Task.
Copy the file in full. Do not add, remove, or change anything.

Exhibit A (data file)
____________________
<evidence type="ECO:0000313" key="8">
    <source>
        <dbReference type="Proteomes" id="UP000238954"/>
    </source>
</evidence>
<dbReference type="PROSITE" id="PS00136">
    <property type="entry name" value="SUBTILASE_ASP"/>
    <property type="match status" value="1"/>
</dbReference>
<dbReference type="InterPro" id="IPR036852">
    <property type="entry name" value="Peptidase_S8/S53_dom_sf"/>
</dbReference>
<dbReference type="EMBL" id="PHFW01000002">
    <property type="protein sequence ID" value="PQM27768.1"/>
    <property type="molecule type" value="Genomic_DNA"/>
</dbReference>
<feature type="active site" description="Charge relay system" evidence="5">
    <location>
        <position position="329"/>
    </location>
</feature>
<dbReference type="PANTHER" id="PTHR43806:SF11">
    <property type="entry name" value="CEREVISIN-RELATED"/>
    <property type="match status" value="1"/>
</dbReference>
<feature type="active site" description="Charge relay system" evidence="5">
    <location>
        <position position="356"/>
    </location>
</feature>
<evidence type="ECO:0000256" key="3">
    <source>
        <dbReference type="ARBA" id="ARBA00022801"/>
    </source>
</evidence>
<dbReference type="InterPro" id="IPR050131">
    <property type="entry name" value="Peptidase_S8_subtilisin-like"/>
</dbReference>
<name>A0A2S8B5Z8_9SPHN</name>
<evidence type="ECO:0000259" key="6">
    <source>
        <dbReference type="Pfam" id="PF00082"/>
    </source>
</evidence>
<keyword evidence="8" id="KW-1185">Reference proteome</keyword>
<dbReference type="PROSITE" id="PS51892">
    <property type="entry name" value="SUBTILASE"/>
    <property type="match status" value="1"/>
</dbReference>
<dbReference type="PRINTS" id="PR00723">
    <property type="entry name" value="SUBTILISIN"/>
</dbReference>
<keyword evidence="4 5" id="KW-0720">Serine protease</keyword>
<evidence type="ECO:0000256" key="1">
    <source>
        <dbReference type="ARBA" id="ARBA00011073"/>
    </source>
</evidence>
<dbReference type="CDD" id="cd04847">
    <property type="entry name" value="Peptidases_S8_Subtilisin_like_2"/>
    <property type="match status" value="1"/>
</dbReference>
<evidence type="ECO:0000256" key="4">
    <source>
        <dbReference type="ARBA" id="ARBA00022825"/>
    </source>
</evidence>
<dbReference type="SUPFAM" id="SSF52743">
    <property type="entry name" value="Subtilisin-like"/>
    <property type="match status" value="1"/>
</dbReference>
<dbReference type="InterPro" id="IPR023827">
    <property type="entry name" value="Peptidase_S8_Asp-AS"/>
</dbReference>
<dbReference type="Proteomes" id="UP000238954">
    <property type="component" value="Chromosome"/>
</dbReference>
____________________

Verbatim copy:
<evidence type="ECO:0000313" key="8">
    <source>
        <dbReference type="Proteomes" id="UP000238954"/>
    </source>
</evidence>
<dbReference type="PROSITE" id="PS00136">
    <property type="entry name" value="SUBTILASE_ASP"/>
    <property type="match status" value="1"/>
</dbReference>
<dbReference type="InterPro" id="IPR036852">
    <property type="entry name" value="Peptidase_S8/S53_dom_sf"/>
</dbReference>
<dbReference type="EMBL" id="PHFW01000002">
    <property type="protein sequence ID" value="PQM27768.1"/>
    <property type="molecule type" value="Genomic_DNA"/>
</dbReference>
<feature type="active site" description="Charge relay system" evidence="5">
    <location>
        <position position="329"/>
    </location>
</feature>
<dbReference type="PANTHER" id="PTHR43806:SF11">
    <property type="entry name" value="CEREVISIN-RELATED"/>
    <property type="match status" value="1"/>
</dbReference>
<feature type="active site" description="Charge relay system" evidence="5">
    <location>
        <position position="356"/>
    </location>
</feature>
<evidence type="ECO:0000256" key="3">
    <source>
        <dbReference type="ARBA" id="ARBA00022801"/>
    </source>
</evidence>
<dbReference type="InterPro" id="IPR050131">
    <property type="entry name" value="Peptidase_S8_subtilisin-like"/>
</dbReference>
<name>A0A2S8B5Z8_9SPHN</name>
<evidence type="ECO:0000259" key="6">
    <source>
        <dbReference type="Pfam" id="PF00082"/>
    </source>
</evidence>
<keyword evidence="8" id="KW-1185">Reference proteome</keyword>
<dbReference type="PROSITE" id="PS51892">
    <property type="entry name" value="SUBTILASE"/>
    <property type="match status" value="1"/>
</dbReference>
<dbReference type="PRINTS" id="PR00723">
    <property type="entry name" value="SUBTILISIN"/>
</dbReference>
<keyword evidence="4 5" id="KW-0720">Serine protease</keyword>
<evidence type="ECO:0000256" key="1">
    <source>
        <dbReference type="ARBA" id="ARBA00011073"/>
    </source>
</evidence>
<dbReference type="CDD" id="cd04847">
    <property type="entry name" value="Peptidases_S8_Subtilisin_like_2"/>
    <property type="match status" value="1"/>
</dbReference>
<evidence type="ECO:0000256" key="4">
    <source>
        <dbReference type="ARBA" id="ARBA00022825"/>
    </source>
</evidence>
<dbReference type="SUPFAM" id="SSF52743">
    <property type="entry name" value="Subtilisin-like"/>
    <property type="match status" value="1"/>
</dbReference>
<dbReference type="InterPro" id="IPR023827">
    <property type="entry name" value="Peptidase_S8_Asp-AS"/>
</dbReference>
<dbReference type="Proteomes" id="UP000238954">
    <property type="component" value="Chromosome"/>
</dbReference>